Next up on our swatch parade, I tried a bit of broken rib. Here you work the same row over and over: *k2, p2; rep from *, end k2, p1. The result was a slightly less pully-in (yeah, that’s a word) rib. 26 st measured 3¾” (9.5 cm).

But it doesn’t look like 1 x 1 rib, so if that’s what I want it to look like, it’s a fail.

There had to be a way to get the look of 1 x 1 rib and have it not act like 1 x 1 rib. Then of course, I remembered: I pulled out a trick I used for Harbor Springs—FAKE 1 x 1 rib.

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Here we have a lovely 1 x 1 looking rib that is not flat and lifeless, does not pull in so it looks like stockinette, but lies flat and does not pull in.

Here our 26 stitches measured 4″ (10 cm). That means if I cast on 114 stitches in this rib, my sweater hem would measure (unstretched) 17½” (44.5 cm), while the same 114 stitches in a regular 1 x 1 would measure (unstretched) 15¼” (39 cm). QUITE a difference. Look how lovely.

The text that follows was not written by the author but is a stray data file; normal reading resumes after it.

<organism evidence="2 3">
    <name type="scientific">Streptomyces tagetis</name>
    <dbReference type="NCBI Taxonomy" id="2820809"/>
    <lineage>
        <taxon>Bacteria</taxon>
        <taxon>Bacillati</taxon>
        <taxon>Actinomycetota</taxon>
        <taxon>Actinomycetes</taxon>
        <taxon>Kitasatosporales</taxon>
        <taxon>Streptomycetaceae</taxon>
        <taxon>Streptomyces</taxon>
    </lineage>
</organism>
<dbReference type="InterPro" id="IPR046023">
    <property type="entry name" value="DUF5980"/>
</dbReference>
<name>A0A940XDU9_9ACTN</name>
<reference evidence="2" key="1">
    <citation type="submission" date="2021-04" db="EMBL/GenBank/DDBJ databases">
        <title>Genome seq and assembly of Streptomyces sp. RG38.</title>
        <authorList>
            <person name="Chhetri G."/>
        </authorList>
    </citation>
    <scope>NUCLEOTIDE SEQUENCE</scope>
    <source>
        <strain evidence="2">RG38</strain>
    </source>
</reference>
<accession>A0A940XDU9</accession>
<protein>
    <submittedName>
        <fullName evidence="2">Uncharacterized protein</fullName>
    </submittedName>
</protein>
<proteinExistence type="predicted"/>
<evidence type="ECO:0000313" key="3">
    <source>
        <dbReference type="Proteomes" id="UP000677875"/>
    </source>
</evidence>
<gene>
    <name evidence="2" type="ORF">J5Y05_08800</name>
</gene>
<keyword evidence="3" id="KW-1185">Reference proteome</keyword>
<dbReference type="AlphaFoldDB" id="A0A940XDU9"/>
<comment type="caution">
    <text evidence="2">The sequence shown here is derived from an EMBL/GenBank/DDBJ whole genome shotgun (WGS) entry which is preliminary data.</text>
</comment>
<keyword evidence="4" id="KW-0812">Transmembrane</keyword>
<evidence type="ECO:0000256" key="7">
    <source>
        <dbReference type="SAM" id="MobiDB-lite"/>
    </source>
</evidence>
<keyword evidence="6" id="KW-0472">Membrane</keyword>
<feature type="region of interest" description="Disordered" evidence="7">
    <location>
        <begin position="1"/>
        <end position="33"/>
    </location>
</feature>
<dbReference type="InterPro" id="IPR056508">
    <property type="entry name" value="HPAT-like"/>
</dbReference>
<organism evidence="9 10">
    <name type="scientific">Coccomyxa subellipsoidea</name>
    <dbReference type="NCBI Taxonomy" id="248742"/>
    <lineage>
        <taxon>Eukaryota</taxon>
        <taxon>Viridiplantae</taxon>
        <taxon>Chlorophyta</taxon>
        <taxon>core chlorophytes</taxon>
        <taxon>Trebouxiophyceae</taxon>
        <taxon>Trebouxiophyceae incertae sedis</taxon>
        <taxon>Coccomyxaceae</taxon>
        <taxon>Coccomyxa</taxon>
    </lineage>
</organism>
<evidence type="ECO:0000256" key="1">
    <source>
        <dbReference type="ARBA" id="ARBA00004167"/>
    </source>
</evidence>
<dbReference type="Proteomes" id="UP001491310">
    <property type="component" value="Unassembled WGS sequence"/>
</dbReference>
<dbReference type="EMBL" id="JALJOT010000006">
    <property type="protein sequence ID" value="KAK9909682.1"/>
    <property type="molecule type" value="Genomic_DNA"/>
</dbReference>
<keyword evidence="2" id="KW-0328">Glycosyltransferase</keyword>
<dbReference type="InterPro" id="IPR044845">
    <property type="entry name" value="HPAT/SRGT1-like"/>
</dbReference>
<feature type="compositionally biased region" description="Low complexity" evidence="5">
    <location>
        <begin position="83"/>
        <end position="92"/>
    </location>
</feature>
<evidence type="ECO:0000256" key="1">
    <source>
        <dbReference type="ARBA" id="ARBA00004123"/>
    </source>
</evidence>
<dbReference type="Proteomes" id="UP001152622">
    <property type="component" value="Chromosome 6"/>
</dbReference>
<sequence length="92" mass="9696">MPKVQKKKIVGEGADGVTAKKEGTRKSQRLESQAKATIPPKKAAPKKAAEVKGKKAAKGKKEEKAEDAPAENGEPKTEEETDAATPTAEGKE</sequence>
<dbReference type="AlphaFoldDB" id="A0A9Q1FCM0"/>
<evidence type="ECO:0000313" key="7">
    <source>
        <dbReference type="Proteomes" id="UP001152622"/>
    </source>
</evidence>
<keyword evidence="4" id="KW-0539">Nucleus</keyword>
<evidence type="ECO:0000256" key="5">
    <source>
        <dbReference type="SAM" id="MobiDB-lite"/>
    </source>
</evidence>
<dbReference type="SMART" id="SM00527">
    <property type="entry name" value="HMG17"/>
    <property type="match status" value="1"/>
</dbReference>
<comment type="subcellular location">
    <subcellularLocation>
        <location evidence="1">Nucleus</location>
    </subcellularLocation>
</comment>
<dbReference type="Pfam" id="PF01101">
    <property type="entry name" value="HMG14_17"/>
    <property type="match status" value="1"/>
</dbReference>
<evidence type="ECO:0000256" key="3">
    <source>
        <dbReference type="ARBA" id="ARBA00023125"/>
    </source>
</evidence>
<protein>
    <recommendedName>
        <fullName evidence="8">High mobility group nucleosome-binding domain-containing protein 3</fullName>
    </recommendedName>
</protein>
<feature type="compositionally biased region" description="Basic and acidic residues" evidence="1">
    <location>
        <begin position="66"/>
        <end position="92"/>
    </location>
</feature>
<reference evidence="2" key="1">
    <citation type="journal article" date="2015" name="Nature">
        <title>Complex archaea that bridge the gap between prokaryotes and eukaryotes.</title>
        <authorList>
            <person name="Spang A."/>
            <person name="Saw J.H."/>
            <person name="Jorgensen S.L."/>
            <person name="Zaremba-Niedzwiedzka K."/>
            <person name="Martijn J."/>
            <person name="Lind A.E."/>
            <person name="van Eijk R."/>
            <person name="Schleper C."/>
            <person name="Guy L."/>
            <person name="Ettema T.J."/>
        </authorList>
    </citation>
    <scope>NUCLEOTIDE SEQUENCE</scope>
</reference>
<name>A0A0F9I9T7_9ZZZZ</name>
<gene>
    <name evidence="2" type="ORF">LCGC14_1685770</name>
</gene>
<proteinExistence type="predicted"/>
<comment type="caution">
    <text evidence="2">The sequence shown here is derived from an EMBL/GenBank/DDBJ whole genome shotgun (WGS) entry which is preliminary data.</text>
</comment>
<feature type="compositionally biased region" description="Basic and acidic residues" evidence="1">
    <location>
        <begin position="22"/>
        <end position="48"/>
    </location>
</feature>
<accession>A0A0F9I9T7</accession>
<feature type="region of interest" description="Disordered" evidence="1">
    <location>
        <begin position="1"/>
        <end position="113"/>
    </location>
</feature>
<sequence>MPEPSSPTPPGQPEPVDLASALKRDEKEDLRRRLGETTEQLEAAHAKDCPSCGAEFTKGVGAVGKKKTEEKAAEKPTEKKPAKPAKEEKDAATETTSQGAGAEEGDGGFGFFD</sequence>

What’s the trick? How did we get a 1 x 1 ribbing that didn’t pull in? Simple, knit a 1 x 2 ribbing! That’s right, this is actually a k1, p2 rib. If you flip it over and look at the wrong side, you’ll see why this works.

When we are looking at the WS, we see a K2, p1 rib. You can see that single purl pulls in the two knits so much it almost looks like stockinette.

Once again, behold the power of the purl! On the RS, the two purls pull in those single columns of knits so it ends up looking like a perfect 1 x 1 rib.

As with so many things in life, the answer is, FAKE IT!!

Patty in your Pocket

Here’s how to save this article in your MDK account with one click.

About The Author

Patty Lyons is a nationally recognized knitting teacher and technique expert. In her pursuit of training the mindful knitter, Patty is known for teaching the “why” in addition to the “how.” She specializes in sweater design and sharing her love of the much-maligned subjects of gauge and blocking.

You can find Patty at her website and on Ravelry.

Do you have a problem you’d like Patty to tackle? Write to her at



  • Wow! This is awesome and I will be using your Fake Rib on my next project. Thanks so much. And, I have never been first in comments before.

  • This is brilliant !

  • Thank you, Patty. I’ll try it! — Jo